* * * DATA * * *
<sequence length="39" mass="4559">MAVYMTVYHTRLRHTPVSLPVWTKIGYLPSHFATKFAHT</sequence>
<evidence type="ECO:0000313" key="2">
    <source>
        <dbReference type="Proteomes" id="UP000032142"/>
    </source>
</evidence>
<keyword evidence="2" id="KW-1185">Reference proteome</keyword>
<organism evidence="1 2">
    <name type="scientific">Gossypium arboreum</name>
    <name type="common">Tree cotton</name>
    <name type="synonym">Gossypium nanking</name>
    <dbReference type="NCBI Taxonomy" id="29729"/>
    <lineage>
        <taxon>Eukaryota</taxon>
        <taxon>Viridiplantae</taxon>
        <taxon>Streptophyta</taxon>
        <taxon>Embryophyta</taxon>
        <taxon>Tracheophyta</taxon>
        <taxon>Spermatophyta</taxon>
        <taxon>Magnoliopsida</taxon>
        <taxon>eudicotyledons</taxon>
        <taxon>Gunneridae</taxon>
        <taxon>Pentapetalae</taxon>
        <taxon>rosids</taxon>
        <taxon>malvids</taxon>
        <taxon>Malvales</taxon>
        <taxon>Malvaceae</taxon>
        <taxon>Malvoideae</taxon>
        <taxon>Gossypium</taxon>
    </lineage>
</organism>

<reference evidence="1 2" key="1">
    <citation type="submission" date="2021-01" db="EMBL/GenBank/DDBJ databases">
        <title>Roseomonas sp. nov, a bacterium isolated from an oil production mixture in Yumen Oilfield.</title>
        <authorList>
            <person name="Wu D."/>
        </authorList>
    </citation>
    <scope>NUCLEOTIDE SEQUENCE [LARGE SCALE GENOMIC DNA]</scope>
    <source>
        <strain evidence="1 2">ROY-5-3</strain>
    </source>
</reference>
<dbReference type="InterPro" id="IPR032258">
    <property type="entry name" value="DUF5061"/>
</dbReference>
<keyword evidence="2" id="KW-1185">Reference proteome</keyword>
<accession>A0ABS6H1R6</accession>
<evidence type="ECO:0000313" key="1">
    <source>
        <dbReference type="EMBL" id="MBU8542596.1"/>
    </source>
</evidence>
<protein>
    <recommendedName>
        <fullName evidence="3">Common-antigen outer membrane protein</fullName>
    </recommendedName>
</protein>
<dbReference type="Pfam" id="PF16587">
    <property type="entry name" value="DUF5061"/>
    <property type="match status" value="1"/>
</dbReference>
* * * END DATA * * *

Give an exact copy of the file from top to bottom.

<sequence length="39" mass="4559">MAVYMTVYHTRLRHTPVSLPVWTKIGYLPSHFATKFAHT</sequence>
<evidence type="ECO:0000313" key="2">
    <source>
        <dbReference type="Proteomes" id="UP000032142"/>
    </source>
</evidence>
<keyword evidence="2" id="KW-1185">Reference proteome</keyword>
<organism evidence="1 2">
    <name type="scientific">Gossypium arboreum</name>
    <name type="common">Tree cotton</name>
    <name type="synonym">Gossypium nanking</name>
    <dbReference type="NCBI Taxonomy" id="29729"/>
    <lineage>
        <taxon>Eukaryota</taxon>
        <taxon>Viridiplantae</taxon>
        <taxon>Streptophyta</taxon>
        <taxon>Embryophyta</taxon>
        <taxon>Tracheophyta</taxon>
        <taxon>Spermatophyta</taxon>
        <taxon>Magnoliopsida</taxon>
        <taxon>eudicotyledons</taxon>
        <taxon>Gunneridae</taxon>
        <taxon>Pentapetalae</taxon>
        <taxon>rosids</taxon>
        <taxon>malvids</taxon>
        <taxon>Malvales</taxon>
        <taxon>Malvaceae</taxon>
        <taxon>Malvoideae</taxon>
        <taxon>Gossypium</taxon>
    </lineage>
</organism>

<reference evidence="1 2" key="1">
    <citation type="submission" date="2021-01" db="EMBL/GenBank/DDBJ databases">
        <title>Roseomonas sp. nov, a bacterium isolated from an oil production mixture in Yumen Oilfield.</title>
        <authorList>
            <person name="Wu D."/>
        </authorList>
    </citation>
    <scope>NUCLEOTIDE SEQUENCE [LARGE SCALE GENOMIC DNA]</scope>
    <source>
        <strain evidence="1 2">ROY-5-3</strain>
    </source>
</reference>
<dbReference type="InterPro" id="IPR032258">
    <property type="entry name" value="DUF5061"/>
</dbReference>
<keyword evidence="2" id="KW-1185">Reference proteome</keyword>
<accession>A0ABS6H1R6</accession>
<evidence type="ECO:0000313" key="1">
    <source>
        <dbReference type="EMBL" id="MBU8542596.1"/>
    </source>
</evidence>
<protein>
    <recommendedName>
        <fullName evidence="3">Common-antigen outer membrane protein</fullName>
    </recommendedName>
</protein>
<dbReference type="Pfam" id="PF16587">
    <property type="entry name" value="DUF5061"/>
    <property type="match status" value="1"/>
</dbReference>